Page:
What will happen to your employment contract post-February 2023?

28 Jul, 2022
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Ahmed Elnaggar

Founder, The Jurist, Managing Partner at Elnaggar & Partners, Founder and President at Emirates Legal Network

We regularly receive inquiries and questions from employees in the UAE complaining about having conflicts with their HR departments or their employers who are trying to push them to sign new employment agreements or to insert new articles that would change something substantial in their employment relationship. In most cases, these changes are regarding having more responsibility, working more hours or days, fewer holidays, a reduction in salaries, and in other cases, enforcing more restrictions on the employees to not compete with the employer’s competitors and other confidentiality and non-disclosure terms that were not proposed at the start of the employment relationship. This, of course, is a significant curtail that may change the relationship between the employee and the employer forever!

For this reason, we expect a lot of such inquiries in the coming few months, at least until February 2023, because of the simple fact that there is new labour law in force. All companies in the UAE are obliged to update their labour contracts with their employees by or before the 1st of February 2023.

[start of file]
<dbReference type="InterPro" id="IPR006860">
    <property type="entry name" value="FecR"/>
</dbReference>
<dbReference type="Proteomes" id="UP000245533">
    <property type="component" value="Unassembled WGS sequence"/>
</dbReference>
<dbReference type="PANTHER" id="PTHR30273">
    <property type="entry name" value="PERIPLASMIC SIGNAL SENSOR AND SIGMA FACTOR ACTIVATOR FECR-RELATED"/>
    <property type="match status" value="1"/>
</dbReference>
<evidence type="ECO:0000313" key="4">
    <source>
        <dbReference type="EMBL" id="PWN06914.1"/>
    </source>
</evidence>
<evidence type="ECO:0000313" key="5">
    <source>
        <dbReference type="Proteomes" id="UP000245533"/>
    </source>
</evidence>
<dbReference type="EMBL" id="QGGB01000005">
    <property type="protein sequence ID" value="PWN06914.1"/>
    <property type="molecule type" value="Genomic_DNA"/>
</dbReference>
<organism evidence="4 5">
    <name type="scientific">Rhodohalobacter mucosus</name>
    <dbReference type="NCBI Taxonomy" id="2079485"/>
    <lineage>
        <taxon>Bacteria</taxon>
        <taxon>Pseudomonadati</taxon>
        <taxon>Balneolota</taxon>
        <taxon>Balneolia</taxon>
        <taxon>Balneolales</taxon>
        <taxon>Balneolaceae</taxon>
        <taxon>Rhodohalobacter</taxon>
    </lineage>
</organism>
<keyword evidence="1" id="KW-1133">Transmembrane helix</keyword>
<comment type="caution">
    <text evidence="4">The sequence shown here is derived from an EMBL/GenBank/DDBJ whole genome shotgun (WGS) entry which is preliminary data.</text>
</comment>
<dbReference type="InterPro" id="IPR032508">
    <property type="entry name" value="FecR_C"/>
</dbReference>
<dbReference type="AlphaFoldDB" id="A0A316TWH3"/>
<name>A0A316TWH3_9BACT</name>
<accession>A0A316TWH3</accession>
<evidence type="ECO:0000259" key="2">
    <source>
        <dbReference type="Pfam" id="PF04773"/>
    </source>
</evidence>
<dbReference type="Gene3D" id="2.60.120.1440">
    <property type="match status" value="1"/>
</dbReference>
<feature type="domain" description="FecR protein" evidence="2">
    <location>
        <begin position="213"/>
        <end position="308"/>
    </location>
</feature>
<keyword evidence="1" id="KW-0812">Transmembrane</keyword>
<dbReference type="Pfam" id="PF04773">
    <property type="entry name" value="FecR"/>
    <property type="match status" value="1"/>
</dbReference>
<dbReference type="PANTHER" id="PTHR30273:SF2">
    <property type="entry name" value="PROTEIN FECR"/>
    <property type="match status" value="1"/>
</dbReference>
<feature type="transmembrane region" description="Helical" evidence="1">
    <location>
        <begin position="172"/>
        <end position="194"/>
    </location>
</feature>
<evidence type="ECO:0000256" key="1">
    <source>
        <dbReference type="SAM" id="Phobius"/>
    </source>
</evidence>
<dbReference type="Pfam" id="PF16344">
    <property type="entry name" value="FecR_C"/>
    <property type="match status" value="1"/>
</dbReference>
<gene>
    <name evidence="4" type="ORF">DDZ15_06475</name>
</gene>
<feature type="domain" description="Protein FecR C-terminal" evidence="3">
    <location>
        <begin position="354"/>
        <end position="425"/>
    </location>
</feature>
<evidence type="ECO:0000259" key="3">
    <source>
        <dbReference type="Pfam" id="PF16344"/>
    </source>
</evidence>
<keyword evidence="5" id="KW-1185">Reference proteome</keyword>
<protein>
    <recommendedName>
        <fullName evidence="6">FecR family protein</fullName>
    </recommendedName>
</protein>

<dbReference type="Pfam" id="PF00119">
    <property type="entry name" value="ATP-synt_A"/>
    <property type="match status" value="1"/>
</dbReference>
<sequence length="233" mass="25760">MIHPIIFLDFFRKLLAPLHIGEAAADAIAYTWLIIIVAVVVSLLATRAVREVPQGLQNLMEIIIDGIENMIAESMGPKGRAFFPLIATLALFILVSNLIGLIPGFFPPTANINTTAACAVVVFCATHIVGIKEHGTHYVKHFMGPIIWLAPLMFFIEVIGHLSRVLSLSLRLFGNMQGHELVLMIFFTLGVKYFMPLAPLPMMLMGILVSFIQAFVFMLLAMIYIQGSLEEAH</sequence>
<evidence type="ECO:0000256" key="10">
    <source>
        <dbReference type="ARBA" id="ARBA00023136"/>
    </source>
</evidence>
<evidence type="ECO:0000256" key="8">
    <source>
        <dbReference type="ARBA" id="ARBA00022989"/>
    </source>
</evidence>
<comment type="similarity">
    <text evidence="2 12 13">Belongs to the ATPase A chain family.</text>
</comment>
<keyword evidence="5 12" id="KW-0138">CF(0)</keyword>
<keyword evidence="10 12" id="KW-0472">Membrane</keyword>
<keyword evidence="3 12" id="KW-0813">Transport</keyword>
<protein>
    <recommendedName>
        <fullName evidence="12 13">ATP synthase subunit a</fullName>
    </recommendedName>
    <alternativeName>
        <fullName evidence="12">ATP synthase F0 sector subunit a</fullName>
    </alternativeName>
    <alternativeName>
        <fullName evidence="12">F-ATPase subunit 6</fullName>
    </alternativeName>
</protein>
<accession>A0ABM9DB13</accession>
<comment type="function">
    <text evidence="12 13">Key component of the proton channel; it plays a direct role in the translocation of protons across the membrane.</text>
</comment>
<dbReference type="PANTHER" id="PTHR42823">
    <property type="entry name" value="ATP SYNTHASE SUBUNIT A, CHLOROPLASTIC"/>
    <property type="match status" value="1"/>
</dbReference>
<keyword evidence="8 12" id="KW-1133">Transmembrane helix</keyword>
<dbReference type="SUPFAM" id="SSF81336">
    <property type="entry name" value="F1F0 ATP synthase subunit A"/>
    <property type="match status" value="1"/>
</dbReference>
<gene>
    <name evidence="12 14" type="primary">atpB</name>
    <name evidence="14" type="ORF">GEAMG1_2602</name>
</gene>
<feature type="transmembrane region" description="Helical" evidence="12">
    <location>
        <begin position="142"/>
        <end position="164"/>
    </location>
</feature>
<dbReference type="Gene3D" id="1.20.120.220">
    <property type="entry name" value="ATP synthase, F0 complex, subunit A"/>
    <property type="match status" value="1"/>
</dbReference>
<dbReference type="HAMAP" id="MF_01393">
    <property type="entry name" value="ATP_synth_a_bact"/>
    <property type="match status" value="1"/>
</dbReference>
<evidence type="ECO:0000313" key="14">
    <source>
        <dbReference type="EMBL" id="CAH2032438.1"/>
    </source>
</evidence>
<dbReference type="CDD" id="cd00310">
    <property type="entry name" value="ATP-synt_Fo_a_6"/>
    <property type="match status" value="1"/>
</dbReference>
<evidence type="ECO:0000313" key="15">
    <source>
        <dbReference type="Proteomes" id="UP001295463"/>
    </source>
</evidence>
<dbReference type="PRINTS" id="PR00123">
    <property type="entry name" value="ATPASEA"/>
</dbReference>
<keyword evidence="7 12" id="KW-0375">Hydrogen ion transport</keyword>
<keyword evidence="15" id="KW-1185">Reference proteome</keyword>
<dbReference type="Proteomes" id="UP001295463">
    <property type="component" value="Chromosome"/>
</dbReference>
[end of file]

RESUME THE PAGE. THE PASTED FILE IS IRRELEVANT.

“There is a new labour law in force and all employers in the UAE are obliged to update their agreements with their employees by the 1st of February 2023”

With the growing economic landscape in the UAE, there is a growing need to protect employees’ interests in the workplace. The new rules introduced by the Ministry of Human Resources and Emiratization governing the employment relationship empower workers and minimize potential industrial disputes. These rules intend to protect employees’ rights and promote UAE’s competitive commercial environment by attracting and retaining foreign talent.

The new labour law (No. 33 of 2021) puts in place protections against discrimination, provides clarity on the rules surrounding termination, and introduces various flexible working options.